Could You Lose Your Teaching Job to a Robot?

Carrie Schmelkin : Gossip from the Hallways
Carrie Schmelkin
Web Editor, TMC

Could You Lose Your Teaching Job to a Robot?

21st Century cinema often stares into the Magic Eight Ball and projects a future filled with robots as babysitters, food in the form of pills, teleporters and computers that talk back to you in the workplace. But what about robots as teachers?

Is that just a scary motion-picture concept or a very feasible reality?

While I don’t want to worry you educators out there, robots are already starting to replace teachers, specifically in South Korean schools. Earlier this year it was reported that EngKey – a robot designed to replace native English-speaking teachers – had already been rolled out in 21 schools in South Korea in January alone. EngKey, an interactive robot, is on-site to help students with their English pronunciation and language while still making students feel as though they have a teacher present through telepresence technology.

Instead of paying a teacher to be in the class, EngKey allows English teachers to provide instruction to students from thousands of miles away. Teachers are able to see and hear the students by interacting with the children through a microphone and camera that is placed on the robot. While the robot uses a human-like avatar on the screen, the teachers aren’t actually seen; however, EngKey can mimic the teacher’s facial expressions by the use of a camera.

In five years, South Korea hopes to replace the need for native English-speaking teachers and, accordingly, save the South Korean government an exorbitant amount of money.

A few months ago, South Korea once again showed its commitment to robotics with the introduction of the KIRO robot to its schools. The robot, created by Korea's Robot Institute, was originally created to serve as a museum guide. However, the popularity of the robot increased so quickly that schools soon began clamoring to have the bot visit the schools. 

Instead of a tummy, the KIRO robot boasts a screen that can display everything from the screen shot “A is for Apple” to a picture in a museum. The robot can dance, talk and shake hands. Over the summer, KIRO completed its three-week test run as a kindergarten aide.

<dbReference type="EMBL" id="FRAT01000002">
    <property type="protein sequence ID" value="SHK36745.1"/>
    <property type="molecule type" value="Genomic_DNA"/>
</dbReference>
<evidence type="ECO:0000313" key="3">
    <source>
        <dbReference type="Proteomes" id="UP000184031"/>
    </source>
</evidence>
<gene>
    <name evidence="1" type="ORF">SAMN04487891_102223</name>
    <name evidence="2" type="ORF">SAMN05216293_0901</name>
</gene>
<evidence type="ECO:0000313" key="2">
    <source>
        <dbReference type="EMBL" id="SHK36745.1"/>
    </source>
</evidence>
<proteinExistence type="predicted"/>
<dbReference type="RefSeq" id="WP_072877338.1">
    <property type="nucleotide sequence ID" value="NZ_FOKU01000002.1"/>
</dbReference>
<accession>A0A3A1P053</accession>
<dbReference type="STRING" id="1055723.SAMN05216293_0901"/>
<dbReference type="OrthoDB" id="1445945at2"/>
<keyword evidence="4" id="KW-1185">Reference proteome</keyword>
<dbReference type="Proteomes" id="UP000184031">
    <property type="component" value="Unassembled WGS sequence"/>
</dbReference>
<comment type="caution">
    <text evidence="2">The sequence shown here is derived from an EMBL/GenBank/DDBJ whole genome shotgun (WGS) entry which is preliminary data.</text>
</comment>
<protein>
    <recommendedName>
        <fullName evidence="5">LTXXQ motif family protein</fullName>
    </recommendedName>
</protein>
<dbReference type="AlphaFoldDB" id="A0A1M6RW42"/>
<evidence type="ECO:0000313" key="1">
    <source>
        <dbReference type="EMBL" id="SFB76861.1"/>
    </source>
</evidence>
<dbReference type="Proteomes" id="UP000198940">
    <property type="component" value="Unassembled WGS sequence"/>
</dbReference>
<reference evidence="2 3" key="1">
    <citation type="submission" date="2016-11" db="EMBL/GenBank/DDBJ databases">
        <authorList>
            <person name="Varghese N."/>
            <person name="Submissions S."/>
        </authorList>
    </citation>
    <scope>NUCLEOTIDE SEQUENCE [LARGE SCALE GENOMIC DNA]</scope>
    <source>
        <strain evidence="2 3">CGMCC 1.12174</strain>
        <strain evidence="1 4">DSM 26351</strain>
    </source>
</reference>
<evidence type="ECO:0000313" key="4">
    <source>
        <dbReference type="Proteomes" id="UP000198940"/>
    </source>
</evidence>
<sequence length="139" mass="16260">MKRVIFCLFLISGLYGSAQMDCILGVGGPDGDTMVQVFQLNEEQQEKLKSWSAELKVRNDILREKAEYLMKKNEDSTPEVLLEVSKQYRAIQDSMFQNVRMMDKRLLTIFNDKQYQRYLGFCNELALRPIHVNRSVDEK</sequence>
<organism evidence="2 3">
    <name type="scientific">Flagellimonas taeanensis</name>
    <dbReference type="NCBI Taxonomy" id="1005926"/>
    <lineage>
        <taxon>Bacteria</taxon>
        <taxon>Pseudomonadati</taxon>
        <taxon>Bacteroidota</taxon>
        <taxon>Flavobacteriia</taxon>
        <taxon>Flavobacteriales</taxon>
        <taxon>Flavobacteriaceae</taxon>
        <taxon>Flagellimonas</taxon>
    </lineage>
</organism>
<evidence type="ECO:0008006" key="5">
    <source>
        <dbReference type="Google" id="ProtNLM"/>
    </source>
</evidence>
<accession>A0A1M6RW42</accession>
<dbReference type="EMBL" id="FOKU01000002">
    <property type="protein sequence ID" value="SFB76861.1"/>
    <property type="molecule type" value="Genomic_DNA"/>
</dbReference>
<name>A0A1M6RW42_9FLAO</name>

While robots as teachers and remote learning can certainly bring advantages to places that are more removed such as the Outback of Australia or the tundra of Alaska, it also begs the question: “But what will happen to teachers in more inhabited places?”

Will those in the education market find themselves replaced by plastic and steel in a few years? Is education a bad field to be in? How will our kids respond to a robot in the classroom?

I don’t have my Magic Eight ball handy but I will make a few predictions of my own and, while I don’t want to say it, I think things will eventually look a little grimmer for teachers. Although there will always be a need for human teachers (after all robots can’t offer compassion during a bullying incident or serve as true disciplinarians), I think robots will infiltrate our schools in different ways.

For example, why pay a teaching assistant $25,000 when you can pay someone a few hours a day to remotely use telepresence and the robot to help around the class. In fact, teacher’s aides might be the biggest group that will be affected by robots since the robot is certainly cheaper.

The bottom line is that times are still tough, technology is accelerating at a rapid pace and there are more teachers than ever before out of work who are competing not only with each other but with modern day inventions.

My advice to all the teachers out there is to make yourself indispensible.  Choose the elementary school route if you can as robots will probably hit elementary schools last as young children need much more coddling and hand holding than teens. Moreover, become an expert in more than one subject. A teacher who can teach English and Social Studies is much more likely to stick around than a teacher who can just instruct on Science.

Who knew we would create technology that could end up un-employing the human race?

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